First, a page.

At the start of each calibration cycle, pure oxygen was introduced into the PAS cells through the ozone manifold at a flow rate of 0.02 L min−1 cell−1, in addition to the 0.98 L min−1 filtered-air flow. Air was filtered using a particle filter (Headline Filters, DIF-LK40). The oxygen displaced a fraction of the filtered-air flow through each cell, changing the gas composition, speed of sound and thus cell resonant frequency, as shown in Fig. 2. The ozone flow splitting, Δν, between the two 658 nm PAS cells (PAS 2 and PAS 4 in Fig. 1) was calculated using


where Frair and Frair+O2 are the PAS cell resonant frequencies of filtered ambient air and filtered ambient air plus oxygen, respectively, during the two highlighted periods in Fig. 2. Similarly, the ozone flow splitting between the 405 nm PAS cells was calculated using PAS 1 and PAS 5. The 514 nm PAS cell was calibrated using the 658 nm CRDS cell, and hence the ozone splitting ratio between PAS cells 3 and 4 was used. The ozone splitting ratio represents the fractional difference in the ozone concentrations within two PAS cells due to unequal flow splitting within the ozone manifold. The ozone splitting ratios, and therefore the ozone-laden flow rates, between two PAS cells located in parallel (for example, the PAS 2 and PAS 4 cells) were in the range 2–28 %. Measuring the ozone splitting between PAS cells using the resonant shift method compared extremely well to in-line mass flow measurements. The 1σ variability between ozone splitting corrections for eight repeat ozone calibrations was ±1.3 %. A summary of the ozone splitting corrections can be found in the Supplement.

Figure 2PAS cell resonant frequency as a function of time. Oxygen was introduced into the filtered-air flow at 10:34:35 (dotted line). Mean cell resonant frequencies before (orange highlighted region) and after (grey highlighted region) introducing oxygen were computed during the highlighted times.


Following measurement of ozone splitting ratios, the ozone generator was powered and the main calibration was started. Calibrations involved the stepwise measurement of nine ozone concentration levels, where Fig. 3 shows the PAS and CRDS responses to ozone at 405 nm. At each ozone level, cell resonant frequencies and quality factors were quantified using the cell speakers. Subsequently, 90 s of data were collected, from which the mean and standard deviation of PAS IA and CRDS extinction were calculated. Using the minimum and maximum extinction coefficients for ozone in Fig. 3 (1.3 and 27.1 Mm−1), an ozone absorption cross section of 1.62 × 10−23 cm2 at the corresponding CRDS wavelength (405.03 nm) and assuming 2.46 × 1025 molecules air m−3 at the 405 nm CRDS cell temperature and pressure of 21.82 C and 1001 mb, the ozone concentrations were in the range 33–680 ppmv (Serdyuchenko et al., 2014). Approximately the same levels of ozone were used in all cells. The ratios of ozone extinction coefficients measured in the 405 and 658 nm CRDS cells compared well to the ratio of the literature ozone absorption cross sections. After accounting for uneven ozone flow splitting between the cells, the ratio of the measured extinction coefficients at 658 and 405 nm agreed with the literature cross section ratio to within 2.0 %. This excellent agreement provides strong evidence that there were no issues with contamination by absorbing gaseous or aerosol species during ozone calibrations.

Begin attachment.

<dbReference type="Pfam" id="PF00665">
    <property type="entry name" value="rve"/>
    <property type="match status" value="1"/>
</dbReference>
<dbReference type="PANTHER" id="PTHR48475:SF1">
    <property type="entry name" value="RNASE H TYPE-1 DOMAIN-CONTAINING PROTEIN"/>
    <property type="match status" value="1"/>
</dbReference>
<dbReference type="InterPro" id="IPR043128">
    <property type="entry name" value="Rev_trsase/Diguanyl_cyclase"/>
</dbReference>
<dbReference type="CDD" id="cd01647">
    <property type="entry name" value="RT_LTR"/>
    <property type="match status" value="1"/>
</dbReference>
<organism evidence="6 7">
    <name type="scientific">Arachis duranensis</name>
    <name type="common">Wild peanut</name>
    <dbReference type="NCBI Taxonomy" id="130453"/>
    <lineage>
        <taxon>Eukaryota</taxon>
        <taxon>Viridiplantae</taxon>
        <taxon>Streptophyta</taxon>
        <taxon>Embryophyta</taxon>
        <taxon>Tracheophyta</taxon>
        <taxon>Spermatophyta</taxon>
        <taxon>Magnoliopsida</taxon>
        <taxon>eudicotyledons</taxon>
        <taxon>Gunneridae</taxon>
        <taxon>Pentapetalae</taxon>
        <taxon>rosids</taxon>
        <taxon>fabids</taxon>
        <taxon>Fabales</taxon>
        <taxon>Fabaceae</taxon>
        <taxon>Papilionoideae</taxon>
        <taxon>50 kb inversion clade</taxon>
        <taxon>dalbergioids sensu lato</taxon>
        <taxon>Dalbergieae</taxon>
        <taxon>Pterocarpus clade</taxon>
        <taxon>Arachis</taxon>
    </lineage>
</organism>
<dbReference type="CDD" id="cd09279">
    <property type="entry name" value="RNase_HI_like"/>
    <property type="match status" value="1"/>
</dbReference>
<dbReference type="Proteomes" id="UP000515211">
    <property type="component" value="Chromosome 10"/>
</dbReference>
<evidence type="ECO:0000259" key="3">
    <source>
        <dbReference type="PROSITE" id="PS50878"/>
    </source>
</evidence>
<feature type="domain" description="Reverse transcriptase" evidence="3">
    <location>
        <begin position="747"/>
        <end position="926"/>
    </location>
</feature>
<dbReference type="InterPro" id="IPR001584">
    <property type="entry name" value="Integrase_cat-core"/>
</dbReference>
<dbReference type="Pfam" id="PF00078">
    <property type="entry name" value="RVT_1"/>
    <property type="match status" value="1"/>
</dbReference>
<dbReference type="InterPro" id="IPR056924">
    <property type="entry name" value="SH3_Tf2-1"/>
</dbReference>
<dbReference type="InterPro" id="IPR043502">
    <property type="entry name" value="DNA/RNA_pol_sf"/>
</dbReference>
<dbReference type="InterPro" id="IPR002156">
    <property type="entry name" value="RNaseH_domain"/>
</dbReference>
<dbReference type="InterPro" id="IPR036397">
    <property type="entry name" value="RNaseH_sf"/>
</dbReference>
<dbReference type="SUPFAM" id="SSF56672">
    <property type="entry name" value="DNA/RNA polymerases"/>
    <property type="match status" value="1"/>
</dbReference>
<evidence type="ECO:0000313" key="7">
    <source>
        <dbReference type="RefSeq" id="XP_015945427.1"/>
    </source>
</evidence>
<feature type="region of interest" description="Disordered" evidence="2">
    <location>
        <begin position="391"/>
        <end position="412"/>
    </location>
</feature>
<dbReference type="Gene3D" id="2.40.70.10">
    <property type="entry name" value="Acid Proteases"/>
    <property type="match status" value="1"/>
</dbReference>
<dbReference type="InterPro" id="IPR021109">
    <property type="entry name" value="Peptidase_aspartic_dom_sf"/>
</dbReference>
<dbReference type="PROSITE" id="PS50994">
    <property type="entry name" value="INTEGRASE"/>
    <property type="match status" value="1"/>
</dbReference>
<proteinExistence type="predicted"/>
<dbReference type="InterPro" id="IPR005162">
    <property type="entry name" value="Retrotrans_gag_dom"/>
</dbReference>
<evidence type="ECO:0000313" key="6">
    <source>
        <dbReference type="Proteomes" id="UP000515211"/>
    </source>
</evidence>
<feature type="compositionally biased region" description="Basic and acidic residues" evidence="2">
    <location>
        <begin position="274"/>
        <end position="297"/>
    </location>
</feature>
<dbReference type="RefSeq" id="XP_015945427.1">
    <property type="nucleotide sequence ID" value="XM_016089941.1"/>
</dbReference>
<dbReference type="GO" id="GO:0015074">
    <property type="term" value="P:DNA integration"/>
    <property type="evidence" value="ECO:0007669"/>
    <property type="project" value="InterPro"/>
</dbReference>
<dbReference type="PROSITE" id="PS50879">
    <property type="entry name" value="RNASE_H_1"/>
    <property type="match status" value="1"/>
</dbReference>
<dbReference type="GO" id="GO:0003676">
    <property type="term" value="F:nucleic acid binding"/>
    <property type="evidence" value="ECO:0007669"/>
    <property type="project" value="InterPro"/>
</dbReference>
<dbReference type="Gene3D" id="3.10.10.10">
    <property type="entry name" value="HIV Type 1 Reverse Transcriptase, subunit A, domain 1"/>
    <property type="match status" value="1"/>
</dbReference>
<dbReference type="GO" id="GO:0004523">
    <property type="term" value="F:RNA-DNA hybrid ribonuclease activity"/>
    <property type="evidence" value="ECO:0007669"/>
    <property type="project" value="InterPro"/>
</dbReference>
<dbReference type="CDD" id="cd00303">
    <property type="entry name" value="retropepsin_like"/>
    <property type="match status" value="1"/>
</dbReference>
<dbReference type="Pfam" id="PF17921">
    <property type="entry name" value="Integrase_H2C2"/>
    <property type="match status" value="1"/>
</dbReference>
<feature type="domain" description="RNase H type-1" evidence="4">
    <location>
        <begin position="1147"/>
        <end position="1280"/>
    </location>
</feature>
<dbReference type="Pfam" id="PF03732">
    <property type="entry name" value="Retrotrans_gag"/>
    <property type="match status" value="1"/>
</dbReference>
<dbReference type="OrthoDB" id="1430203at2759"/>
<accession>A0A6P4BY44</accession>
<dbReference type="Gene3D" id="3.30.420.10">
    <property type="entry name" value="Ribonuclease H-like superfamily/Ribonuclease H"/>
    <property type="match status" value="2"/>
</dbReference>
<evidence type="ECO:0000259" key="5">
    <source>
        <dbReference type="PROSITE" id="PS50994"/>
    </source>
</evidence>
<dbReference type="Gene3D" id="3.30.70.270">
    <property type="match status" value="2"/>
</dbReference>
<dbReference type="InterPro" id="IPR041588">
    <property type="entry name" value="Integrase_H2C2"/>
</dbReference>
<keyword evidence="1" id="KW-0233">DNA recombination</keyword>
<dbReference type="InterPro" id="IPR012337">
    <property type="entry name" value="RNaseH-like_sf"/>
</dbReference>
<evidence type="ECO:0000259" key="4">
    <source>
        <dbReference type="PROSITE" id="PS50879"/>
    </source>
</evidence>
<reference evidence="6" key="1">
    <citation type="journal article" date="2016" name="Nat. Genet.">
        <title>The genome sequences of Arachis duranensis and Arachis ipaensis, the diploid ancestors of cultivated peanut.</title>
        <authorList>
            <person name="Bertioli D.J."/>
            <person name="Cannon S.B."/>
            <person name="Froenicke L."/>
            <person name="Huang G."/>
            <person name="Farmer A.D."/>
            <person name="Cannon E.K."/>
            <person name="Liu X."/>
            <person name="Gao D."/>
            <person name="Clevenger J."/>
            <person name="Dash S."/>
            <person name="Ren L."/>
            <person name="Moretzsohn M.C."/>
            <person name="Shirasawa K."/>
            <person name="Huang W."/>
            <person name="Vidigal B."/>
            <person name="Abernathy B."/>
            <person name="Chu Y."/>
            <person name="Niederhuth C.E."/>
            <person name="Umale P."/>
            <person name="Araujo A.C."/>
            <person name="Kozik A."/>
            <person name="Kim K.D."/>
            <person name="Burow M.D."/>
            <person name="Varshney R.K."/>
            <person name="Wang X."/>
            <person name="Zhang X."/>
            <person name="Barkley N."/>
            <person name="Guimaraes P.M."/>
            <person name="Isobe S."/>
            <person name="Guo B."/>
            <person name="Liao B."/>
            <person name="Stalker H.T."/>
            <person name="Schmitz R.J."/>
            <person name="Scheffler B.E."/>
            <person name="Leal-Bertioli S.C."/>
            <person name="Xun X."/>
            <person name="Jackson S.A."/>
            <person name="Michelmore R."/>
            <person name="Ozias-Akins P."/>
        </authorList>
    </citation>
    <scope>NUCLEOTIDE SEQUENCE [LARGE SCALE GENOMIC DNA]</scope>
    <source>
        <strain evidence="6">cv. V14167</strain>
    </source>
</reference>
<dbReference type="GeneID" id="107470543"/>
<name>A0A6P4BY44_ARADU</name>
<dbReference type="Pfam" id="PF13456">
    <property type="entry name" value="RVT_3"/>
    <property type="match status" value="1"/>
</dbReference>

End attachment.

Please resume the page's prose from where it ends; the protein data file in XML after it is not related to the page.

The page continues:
Analysis of calibration data involved the following steps. Firstly, corrections were applied to normalise the raw microphone IA, IAraw, by the laser power and cell resonance properties so that the calibration could later be applied to measured data with different laser powers and resonance properties. The corrected photoacoustic response, IAnorm, was calculated by multiplying IAraw by the correction factor shown in Eq. (3) (Arnott et al., 1999):


where FR is the cell resonance frequency, Q the cell quality factor and PL the circulating laser power. PL was measured by the photodiode. PAS cell quality factors were in the range 87–93.

Secondly the background signal measured in the absence of ozone or particles, IAnormbkg, was characterised. This signal was subsequently subtracted from IAnorm to yield the background corrected microphone signal, IAcorrO3. A least squares linear fit of IAcorrO3 against CRDS-derived extinction was then performed to determine the PAS calibration coefficient. Figure 3 shows an example fit for a 405 nm PAS channel. Across all PAS cells, straight line gradients were typically in the range 0.02–0.32 and R2 values were consistently > 0.999. All regressions relating to the calibrations were forced through zero. A summary of the calibration gradients and R2 values can be found in the Supplement. The mean 1σ fitting uncertainty in the gradient of the linear ozone calibration gradients covering all cells was 0.15 %.

Figure 3Photoacoustic spectrometer response (microphone integrated area; IA) and concurrent cavity ring-down spectrometer extinction coefficient for nine ozone concentrations at wavelength 405 nm. Each point is the mean of 90 s of 1 Hz data and error bars represent the 2σ precision of each measurement; these are not discernible by eye due to the excellent precision.


Since there was no green-wavelength CRDS cell available, the 514 nm PAS cell was calibrated by evaluating the 514 nm absorption coefficient using measurements from the 658 nm CRDS cell and Eq. (4):